MINNEAPOLIS — Zach Ertz caught the go-ahead touchdown pass late in the fourth quarter of Super Bowl LII and immediately regretted it.
“You can’t give that guy any time,” the Eagles tight end said of Tom Brady. “Ideally, it would have been zero on the clock at the end of that drive and we kicked a field goal. But I scored, so I guess that’s a good thing.”
It turned out to be pretty good. Ertz’s 11-yard touchdown reception with 2:21 left in the game gave the Eagles a 38-33 lead (the two-point conversion pass failed). The Eagles’ defense, dormant until that point in the game, made the lead stand with a takeaway and a stop on the game-ending Hail Mary attempt.
Ertz actually made the biggest catch of the year for the Eagles even before he topped it with the touchdown. He grabbed a 2-yard pass on fourth-and-1 to keep the go-ahead drive alive.
“The fourth-down play was huge,” Ertz said of the key snap that came with 5:39 left from the Eagles’ 45. “Nick [Foles] did an unbelievable job of kind of escaping in the pocket, and I knew where the sticks were. I caught the ball right at the first-down line, and I was hoping I got it because it was fourth down and we needed that.”
Seven plays later, Ertz scored the touchdown. He caught the ball coming across the field at about the 2-yard line and then dived into the end zone.
“It was definitely a wrinkle,” Ertz said of the touchdown scheme. “Any time I was on the back side early in the game, they were doubling me. That’s kind of how I made a lot of plays for this team, being on the back side. But when we had the running back kind of slip to the flat on the other side, the man playing him had to get out of there. That [left] a one-on-one situation with [Devin] McCourty.”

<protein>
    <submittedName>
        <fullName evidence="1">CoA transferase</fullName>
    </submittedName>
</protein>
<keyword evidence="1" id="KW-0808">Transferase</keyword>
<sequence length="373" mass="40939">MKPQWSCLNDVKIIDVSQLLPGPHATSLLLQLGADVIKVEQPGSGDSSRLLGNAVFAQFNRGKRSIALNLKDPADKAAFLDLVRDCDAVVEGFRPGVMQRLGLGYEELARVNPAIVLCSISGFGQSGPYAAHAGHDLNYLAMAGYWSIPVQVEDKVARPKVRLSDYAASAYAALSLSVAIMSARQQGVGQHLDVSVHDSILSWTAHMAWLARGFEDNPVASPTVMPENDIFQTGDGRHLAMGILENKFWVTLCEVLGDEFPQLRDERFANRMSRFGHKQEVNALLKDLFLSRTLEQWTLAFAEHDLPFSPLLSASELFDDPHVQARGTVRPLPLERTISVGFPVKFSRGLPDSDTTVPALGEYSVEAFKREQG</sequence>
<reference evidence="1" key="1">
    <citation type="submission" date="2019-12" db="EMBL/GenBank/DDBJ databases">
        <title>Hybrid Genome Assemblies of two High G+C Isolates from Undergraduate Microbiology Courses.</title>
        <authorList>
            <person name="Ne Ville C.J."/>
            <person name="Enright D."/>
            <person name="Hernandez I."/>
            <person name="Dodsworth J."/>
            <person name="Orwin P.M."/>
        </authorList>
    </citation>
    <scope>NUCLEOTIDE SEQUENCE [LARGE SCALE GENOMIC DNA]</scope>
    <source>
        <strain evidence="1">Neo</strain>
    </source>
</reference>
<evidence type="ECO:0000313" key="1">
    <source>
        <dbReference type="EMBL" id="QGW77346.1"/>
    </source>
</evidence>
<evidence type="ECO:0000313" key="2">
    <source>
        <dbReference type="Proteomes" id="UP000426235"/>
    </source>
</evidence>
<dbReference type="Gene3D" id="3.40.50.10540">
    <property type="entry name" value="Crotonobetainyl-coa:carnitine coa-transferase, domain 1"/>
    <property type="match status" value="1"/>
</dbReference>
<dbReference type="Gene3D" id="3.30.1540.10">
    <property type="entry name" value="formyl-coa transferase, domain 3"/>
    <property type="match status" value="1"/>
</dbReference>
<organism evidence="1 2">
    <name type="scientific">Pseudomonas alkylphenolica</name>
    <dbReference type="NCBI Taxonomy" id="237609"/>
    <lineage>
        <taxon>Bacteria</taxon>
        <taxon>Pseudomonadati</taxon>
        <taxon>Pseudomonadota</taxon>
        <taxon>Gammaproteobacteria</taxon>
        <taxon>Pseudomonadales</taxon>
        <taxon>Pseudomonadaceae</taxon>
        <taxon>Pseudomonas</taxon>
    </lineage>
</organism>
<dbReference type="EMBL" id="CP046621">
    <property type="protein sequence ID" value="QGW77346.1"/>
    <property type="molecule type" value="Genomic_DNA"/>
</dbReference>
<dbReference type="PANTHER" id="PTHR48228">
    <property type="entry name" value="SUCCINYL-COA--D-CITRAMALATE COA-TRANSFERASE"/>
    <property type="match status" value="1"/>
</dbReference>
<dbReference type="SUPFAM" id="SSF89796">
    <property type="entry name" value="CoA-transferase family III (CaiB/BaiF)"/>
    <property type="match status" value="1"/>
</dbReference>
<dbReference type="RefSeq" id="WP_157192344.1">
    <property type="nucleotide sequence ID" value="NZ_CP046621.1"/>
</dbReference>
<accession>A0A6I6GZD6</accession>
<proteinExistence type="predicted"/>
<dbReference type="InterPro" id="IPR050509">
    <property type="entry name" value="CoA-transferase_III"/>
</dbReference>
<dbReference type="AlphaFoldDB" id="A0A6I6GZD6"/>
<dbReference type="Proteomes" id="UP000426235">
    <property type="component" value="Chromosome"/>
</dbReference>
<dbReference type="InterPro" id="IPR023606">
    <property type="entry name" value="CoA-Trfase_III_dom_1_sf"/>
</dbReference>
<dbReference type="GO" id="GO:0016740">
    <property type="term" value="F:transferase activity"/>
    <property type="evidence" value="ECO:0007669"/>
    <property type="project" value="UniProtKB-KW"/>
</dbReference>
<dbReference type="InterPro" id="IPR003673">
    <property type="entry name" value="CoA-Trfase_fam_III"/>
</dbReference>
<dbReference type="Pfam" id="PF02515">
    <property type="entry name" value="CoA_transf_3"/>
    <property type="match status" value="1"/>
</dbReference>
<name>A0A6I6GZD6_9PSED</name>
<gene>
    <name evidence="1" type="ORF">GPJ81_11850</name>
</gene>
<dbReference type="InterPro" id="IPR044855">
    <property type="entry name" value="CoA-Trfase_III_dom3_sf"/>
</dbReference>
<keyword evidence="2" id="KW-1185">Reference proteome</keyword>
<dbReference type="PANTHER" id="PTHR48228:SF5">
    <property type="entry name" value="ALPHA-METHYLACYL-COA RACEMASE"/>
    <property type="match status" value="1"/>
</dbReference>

Ertz’s dive for the end zone resulted in some bated breath as the football touched the turf and popped into the air. It was somewhat similar to a touchdown by Steelers tight end Jesse James against the Patriots in the regular season that was overturned and ruled incomplete for not “surviving the ground.”
On Sunday night, the officials determined that Ertz had completed the catch and was a runner at the time of his lunge. Once the ball broke the plane of the goal line, it was a touchdown and the play ended.
“If they would have overturned that,” Ertz said, “I don’t know what would have happened to the city of Philadelphia.”
Probably something close to what happened when it wasn’t, but with fewer smiles.